Both of these things, micro and macro, can occur simultaneously. Was Chase's tweet tone deaf in the face of some of their background situation? Of course. They're receiving the backlash from it. Am I going to pile on in blogs or talking with friends or whatnot? No, because their points are accurate. To pile on with the crowd against them does work to negate the validity of the statements they make in the minds of many. It just does. The arguing is never rationally against what's being said. They never do the math; there's just backlash. It's whataboutism - what about the CEO who had benefits growing up wealthy in private schools, etc. Well, yes, that's true. It doesn't make what he says incorrect.  Why can't we be nuanced in our approach and say, yep, those are good points about how we all have small leaks in our boats that we should at least be knowledgeable about even if we decide they are worth it for our happiness to continue. Also, Chase as a company benefits from their own situation, so let's talk about that too and make appropriate changes so it's easier for people to help themselves.

mathlete

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Re: Chase gives financial advice, and people demand an apology for it
« Reply #52 on: May 03, 2019, 12:28:53 PM »
It sounds like from your compolation that you've agreed that the advice they give is not a bad thing in isolation - that there are people who make themselves poorer in a non-trivial way through the accumulation of smaller iterative expenses of which Chase listed a few examples (correct me if I'm wrong). I would say that's good, because that is pretty irrefutable.

I'm glad you brought up the macro situation, because that's what it seems and, IMO, where these arguments always go towards. Macro vs. micro. Macro wise, goals of working towards people not getting screwed over as a whole is certainly a good thing. This can be done through policy decisions, taxation, etc.

This in no way negates the micro version of things. I have interacted with some extremely poor people on the verge of or having recently been homeless. Even in those people, it's easy to see obvious financial mistakes that they could correct to begin to get themselves out of their precarious situation. I don't go harass them about it without request because it's not going to help if it's not welcomed. However, it's real, and it's there. Moving up in the spectrum of income, I certainly know many people who are in precarious paycheck to paycheck situations where there is tremendous waste but who for whatever reason don't correct smaller errors that would make big impacts. Some have given up, saying, nothing they can do will make their situation better so why try. I'd say the vast, vast, vast majority of people can improve on a micro scale, and it's not a bad thing to encourage them to do so.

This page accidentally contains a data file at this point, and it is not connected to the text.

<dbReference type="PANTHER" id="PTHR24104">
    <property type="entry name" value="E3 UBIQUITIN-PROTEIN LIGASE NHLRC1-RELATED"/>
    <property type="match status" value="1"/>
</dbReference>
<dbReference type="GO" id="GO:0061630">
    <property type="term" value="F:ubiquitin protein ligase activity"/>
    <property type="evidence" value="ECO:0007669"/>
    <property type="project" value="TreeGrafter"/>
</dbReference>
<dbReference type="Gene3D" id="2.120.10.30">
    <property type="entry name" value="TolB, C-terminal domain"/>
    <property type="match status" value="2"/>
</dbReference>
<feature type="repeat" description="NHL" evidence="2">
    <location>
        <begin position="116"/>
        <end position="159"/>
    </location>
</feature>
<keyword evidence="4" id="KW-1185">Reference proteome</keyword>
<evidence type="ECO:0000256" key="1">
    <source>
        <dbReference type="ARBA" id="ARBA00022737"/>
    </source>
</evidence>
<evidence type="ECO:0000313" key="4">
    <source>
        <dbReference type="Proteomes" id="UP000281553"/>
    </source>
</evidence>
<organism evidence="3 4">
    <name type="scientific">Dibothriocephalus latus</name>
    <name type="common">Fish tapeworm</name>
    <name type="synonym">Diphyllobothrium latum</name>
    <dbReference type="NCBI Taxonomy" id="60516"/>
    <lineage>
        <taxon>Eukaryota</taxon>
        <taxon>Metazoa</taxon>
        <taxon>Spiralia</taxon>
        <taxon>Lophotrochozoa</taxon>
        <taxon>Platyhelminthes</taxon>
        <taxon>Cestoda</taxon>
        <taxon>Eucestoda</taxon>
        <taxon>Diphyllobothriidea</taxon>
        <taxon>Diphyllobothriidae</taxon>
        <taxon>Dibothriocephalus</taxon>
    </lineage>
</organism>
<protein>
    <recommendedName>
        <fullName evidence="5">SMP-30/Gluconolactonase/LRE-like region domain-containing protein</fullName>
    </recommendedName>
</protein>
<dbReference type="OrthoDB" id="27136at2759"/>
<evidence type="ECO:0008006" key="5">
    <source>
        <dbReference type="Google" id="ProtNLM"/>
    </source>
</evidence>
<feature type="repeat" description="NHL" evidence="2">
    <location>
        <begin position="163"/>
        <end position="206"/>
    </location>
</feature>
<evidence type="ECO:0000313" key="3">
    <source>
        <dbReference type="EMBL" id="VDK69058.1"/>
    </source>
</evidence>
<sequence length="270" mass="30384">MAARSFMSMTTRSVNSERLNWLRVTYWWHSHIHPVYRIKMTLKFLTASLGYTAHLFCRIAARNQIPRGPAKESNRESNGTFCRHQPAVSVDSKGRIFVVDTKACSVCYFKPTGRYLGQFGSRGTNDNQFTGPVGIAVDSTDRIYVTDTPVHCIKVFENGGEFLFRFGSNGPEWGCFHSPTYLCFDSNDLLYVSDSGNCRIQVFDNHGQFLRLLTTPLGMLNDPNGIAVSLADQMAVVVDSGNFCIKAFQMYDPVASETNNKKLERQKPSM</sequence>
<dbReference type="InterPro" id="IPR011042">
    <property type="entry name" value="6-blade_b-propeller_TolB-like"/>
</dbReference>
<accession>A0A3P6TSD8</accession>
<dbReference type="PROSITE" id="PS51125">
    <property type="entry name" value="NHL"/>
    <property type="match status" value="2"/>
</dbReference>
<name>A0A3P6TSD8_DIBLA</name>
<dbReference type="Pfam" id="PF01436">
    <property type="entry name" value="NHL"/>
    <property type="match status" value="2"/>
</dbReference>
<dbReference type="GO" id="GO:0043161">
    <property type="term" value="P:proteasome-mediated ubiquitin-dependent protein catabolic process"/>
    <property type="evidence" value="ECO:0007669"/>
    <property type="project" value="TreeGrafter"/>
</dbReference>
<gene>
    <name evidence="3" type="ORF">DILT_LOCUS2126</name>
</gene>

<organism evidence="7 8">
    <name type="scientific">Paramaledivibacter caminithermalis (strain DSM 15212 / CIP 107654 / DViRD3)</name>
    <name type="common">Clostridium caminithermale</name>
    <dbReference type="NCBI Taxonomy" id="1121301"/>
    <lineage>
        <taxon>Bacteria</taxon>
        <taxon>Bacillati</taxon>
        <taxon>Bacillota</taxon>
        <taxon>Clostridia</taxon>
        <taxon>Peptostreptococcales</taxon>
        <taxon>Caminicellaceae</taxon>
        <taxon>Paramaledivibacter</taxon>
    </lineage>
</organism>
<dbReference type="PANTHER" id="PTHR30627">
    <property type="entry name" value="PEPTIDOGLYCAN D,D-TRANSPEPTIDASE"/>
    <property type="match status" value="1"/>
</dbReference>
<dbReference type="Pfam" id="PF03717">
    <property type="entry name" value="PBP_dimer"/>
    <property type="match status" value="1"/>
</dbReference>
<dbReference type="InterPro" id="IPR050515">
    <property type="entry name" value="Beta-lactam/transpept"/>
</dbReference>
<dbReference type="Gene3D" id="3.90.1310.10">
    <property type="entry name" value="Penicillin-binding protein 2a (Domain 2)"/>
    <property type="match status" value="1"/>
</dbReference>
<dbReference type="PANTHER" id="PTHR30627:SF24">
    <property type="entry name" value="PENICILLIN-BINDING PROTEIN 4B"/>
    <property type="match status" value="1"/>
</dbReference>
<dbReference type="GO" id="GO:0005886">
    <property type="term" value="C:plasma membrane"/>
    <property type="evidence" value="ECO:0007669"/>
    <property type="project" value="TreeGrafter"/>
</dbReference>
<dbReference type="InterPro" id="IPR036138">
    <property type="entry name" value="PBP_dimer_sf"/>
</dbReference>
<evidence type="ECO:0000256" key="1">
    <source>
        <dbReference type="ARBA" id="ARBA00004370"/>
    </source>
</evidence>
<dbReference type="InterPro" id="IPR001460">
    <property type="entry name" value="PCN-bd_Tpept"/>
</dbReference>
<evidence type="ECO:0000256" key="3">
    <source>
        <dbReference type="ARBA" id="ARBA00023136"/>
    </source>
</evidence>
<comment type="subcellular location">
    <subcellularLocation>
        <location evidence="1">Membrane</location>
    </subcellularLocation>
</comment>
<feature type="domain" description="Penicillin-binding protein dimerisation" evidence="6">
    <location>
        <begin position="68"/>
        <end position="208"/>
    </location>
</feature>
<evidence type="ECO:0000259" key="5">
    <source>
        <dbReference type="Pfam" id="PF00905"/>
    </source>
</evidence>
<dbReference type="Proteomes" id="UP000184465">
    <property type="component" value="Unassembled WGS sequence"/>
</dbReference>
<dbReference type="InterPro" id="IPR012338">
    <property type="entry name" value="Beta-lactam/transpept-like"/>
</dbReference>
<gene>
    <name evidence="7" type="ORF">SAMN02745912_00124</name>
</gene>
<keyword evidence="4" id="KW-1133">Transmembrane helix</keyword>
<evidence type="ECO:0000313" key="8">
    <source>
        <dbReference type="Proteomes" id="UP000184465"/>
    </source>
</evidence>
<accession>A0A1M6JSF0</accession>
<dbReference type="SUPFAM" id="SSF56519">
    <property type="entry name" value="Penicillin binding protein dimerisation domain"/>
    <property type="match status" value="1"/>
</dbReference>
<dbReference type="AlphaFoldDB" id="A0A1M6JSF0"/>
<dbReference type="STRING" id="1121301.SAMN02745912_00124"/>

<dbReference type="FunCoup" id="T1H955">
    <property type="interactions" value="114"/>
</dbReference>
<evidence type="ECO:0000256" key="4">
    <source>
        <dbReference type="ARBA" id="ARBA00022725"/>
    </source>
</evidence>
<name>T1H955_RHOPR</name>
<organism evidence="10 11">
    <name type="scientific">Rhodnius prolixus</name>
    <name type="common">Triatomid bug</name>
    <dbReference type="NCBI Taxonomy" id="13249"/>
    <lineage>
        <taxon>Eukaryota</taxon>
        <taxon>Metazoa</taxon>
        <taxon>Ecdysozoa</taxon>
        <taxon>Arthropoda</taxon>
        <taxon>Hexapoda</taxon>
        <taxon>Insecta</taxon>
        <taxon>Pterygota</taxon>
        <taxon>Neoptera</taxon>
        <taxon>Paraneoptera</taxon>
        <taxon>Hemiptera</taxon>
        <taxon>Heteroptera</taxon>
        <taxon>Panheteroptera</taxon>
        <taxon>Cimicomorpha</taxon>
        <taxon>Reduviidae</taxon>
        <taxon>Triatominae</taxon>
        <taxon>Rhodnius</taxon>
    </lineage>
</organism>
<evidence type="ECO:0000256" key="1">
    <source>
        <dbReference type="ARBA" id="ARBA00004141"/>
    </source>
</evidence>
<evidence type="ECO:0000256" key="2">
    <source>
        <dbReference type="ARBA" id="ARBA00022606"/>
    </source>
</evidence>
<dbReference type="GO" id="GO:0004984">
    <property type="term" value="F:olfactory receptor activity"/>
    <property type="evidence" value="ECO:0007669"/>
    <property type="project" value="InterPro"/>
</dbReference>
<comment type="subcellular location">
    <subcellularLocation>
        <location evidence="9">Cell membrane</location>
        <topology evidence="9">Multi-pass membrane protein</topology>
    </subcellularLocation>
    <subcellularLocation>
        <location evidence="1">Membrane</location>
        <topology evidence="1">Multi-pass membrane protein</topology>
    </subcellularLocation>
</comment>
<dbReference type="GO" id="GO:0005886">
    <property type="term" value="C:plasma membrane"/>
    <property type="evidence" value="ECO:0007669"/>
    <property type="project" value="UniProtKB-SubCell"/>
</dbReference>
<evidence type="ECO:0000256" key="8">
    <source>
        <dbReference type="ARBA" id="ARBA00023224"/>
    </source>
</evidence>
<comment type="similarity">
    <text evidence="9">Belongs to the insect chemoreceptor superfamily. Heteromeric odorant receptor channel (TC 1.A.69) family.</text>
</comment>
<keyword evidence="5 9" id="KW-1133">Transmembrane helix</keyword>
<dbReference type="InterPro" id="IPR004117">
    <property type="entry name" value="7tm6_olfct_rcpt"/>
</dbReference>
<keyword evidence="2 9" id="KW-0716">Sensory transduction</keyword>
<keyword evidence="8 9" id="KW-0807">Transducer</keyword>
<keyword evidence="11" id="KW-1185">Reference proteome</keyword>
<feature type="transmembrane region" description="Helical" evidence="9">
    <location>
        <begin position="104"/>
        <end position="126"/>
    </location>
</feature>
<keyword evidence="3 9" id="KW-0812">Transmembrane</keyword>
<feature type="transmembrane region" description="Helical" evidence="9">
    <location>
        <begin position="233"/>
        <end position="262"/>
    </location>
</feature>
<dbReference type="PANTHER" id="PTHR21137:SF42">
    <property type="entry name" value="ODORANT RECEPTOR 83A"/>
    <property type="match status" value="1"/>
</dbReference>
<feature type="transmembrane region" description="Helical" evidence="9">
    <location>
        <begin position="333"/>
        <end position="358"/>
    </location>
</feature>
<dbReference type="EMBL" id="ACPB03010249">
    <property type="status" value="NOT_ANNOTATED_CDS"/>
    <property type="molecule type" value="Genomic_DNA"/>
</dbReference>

Both of these things, micro and macro, can occur simultaneously. Was Chase's tweet tone deaf in the face of some of their background situation? Of course. They're receiving the backlash from it. Am I going to pile on in blogs or talking with friends or whatnot? No, because their points are accurate. To pile on with the crowd against them does work to negate the validity of the statements they make in the minds of many. It just does. The arguing is never rationally against what's being said. They never do the math; there's just backlash. It's whataboutism - what about the CEO who had benefits growing up wealthy in private schools, etc. Well, yes, that's true. It doesn't make what he says incorrect.  Why can't we be nuanced in our approach and say, yep, those are good points about how we all have small leaks in our boats that we should at least be knowledgeable about even if we decide they are worth it for our happiness to continue. Also, Chase as a company benefits from their own situation, so let's talk about that too and make appropriate changes so it's easier for people to help themselves.

Good stuff. I tend to think we can walk and chew gum at the same time though. In this context, "walking" is protesting cynical and self-serving rhetoric from power structures and "chewing gum" is practicing personal responsibility. I think it's really important that we do this. Here's why: